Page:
Wilson v. United States,
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149 U.S. 60 (1893)
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U.S. Supreme Court
Wilson v. United States, 149 U.S. 60 (1893)
Wilson v. United States
Argued April 7, 1893
Decided April 17, 1893
149 U.S. 60
The Act of March 16, 1878, 20 Stat. 30, c. 37, having provided that a person charged with the commission of crime may at his own request, be a
competent witness on the trial, but that "his failure to make such request shall not create any presumption against him," all comment upon such failure must be excluded from the jury.
A person indicted in a District Court of the United States for using the mails to give information where obscene and lewd publications could be obtained offered evidence, through his counsel, of his previous good character, but did not offer himself as a witness. The district attorney, in summing up, said:
"I want to say to you, gentlemen of the jury, that if I am ever charged with a crime, I will not stop by putting witnesses on the stand to testify to my good character, but I will go upon the stand and hold up my hand before high Heaven, and testify to my innocence of the crime."
Defendant's counsel excepted to this, upon which the court said:
"Yes, I suppose the counsel should not comment upon the defendant's not taking the stand. While the United States court is not governed by the state's statutes, I do not know that it ought to be the subject of comments of counsel."
Thereupon the assistant District Attorney said: "I did not mean to refer to it in that light, and I do not intend to refer in a single word to the fact that he did not testify in his own behalf." To which counsel for defendant again excepted. Judgment being given against the defendant, and the case being brought here by writ of error
(1) That the exceptions and the writ of error properly brought the matter before this Court.
(2) That the judgment below should be reversed.
The defendant below, George E. Wilson, the plaintiff in error here, is a bookseller and publisher, carrying on his business in Chicago, Illinois. He was indicted in the United States District Court for the Northern District of that state for a violation of section two of the Act of Congress of September 26, 1888, 25 Stat. 496, c. 1039, amending section 3893 of the Revised Statutes, relating to the use of the mails to give information where and by what means obscene and lewd publications might be obtained, and was convicted and sentenced to imprisonment in the penitentiary of the state for two years. To reverse that judgment, he has brought this case to this Court on writ of error.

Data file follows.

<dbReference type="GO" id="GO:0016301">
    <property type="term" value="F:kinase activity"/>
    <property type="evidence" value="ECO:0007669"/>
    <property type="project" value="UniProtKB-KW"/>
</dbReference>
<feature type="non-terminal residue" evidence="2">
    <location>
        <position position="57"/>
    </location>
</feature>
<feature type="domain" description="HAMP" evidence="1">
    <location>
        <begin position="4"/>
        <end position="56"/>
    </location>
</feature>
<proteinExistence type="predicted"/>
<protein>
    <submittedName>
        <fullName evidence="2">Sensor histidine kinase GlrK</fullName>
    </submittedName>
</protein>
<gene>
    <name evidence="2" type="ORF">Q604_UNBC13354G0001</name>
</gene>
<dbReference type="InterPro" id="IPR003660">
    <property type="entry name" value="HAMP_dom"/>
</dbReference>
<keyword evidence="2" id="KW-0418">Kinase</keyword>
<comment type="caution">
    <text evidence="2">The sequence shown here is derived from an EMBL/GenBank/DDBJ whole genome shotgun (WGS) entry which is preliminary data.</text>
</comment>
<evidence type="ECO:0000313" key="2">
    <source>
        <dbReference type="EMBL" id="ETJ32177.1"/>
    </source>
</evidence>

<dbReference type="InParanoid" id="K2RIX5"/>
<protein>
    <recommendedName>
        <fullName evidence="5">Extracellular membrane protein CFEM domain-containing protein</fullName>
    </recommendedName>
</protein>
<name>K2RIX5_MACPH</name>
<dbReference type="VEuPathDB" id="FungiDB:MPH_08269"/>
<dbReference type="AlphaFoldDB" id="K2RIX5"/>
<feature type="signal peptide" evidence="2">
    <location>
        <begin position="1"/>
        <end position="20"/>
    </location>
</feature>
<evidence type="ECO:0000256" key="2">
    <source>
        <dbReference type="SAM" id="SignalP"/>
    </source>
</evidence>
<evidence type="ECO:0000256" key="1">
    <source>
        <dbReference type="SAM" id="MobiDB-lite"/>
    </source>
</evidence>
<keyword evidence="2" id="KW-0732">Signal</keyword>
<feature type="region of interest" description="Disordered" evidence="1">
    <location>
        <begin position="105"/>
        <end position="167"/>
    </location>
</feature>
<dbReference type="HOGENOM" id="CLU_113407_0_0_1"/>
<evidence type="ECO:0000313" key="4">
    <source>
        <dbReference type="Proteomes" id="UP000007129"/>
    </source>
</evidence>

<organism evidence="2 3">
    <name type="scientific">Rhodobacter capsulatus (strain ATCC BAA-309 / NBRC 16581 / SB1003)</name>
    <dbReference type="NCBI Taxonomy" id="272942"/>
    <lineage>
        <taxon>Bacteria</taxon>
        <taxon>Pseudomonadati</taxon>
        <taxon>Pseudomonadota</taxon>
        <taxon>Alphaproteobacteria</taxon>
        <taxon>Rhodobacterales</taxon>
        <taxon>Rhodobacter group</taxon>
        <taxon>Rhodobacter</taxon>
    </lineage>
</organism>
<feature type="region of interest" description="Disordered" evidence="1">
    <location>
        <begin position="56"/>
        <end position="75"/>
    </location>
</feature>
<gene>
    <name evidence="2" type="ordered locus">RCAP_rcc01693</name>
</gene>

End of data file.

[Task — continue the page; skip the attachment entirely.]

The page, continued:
The indictment charged, in different counts, that the defendant, by himself and another person, had deposited in the mail at Chicago, for delivery to John Hobart at O'Fallon, Illinois, and Jack Horner at Collinsville, Illinois, a letter and circular giving information where certain designated lewd and obscene books could be obtained. No attempt was made to show that
the letter and circular was mailed by the defendant in person, but an attempt was made to show that some other person had done the act at the instigation or request of the defendant, and that he was responsible for it. The defendant did not request to be a witness or offer himself as such, and the district attorney of the United States, in summing up the case to the jury, commented upon the fact that he had not appeared on the stand, as follows:
"They say Wilson is a man of good character. It is a grand thing for a young man in Chicago to be the son of an honest man, because blood will tell. If the father is honest, the chances are the son will be honest too. Men live all their lives to build up a good character, because it is a shield against the attack of infamy. They called two or three witnesses here who testified to this young man's character as being good, so far as they know; but I want to say to you, gentlemen of the jury, that if I am ever charged with a crime, I will not stop by putting witnesses on the stand to testify to my good character, but I will go upon the stand, and hold up my hand before high heaven, and testify to my innocence of the crime."
To this language of the district attorney the counsel for the defendant excepted, and called the court's attention to it, and the court said:
"Yes, I suppose the counsel should not comment upon the defendant not taking the stand. While the United States court is not governed by the state's statutes, I do not know that it ought to be the subject of comments by counsel,"
to which the district attorney replied as follows: "I did not mean to refer to it in that light, and I do not intend to refer in a single word to the fact that he did not testify in his own behalf," to which the counsel for the defendant thereupon excepted.
The Act of Congress of March 16, 1878, 20 Stat. 30, c. 37, provides
"That in the trial of all indictments, informations, complaints, and other proceedings against persons charged with the commission of crimes, offenses, and misdemeanors in the United States courts, territorial courts, and courts-martial, and courts of inquiry, in any state or territory, including the District of Columbia, the person so charged shall at his own
request, but not otherwise, be a competent witness, and his failure to make such request shall not create any presumption against him."
The objections of the defendant's counsel to the language of the district attorney in his argument to the jury in referring to the defendant's failure to appear on the stand as a witness and testify to his innocence of the charge against him, and to the neglect of the court to forbid and condemn such reference, were embodied in a bill of exceptions, and constitute one of the grounds urged for a reversal of the judgment and the award of a new trial.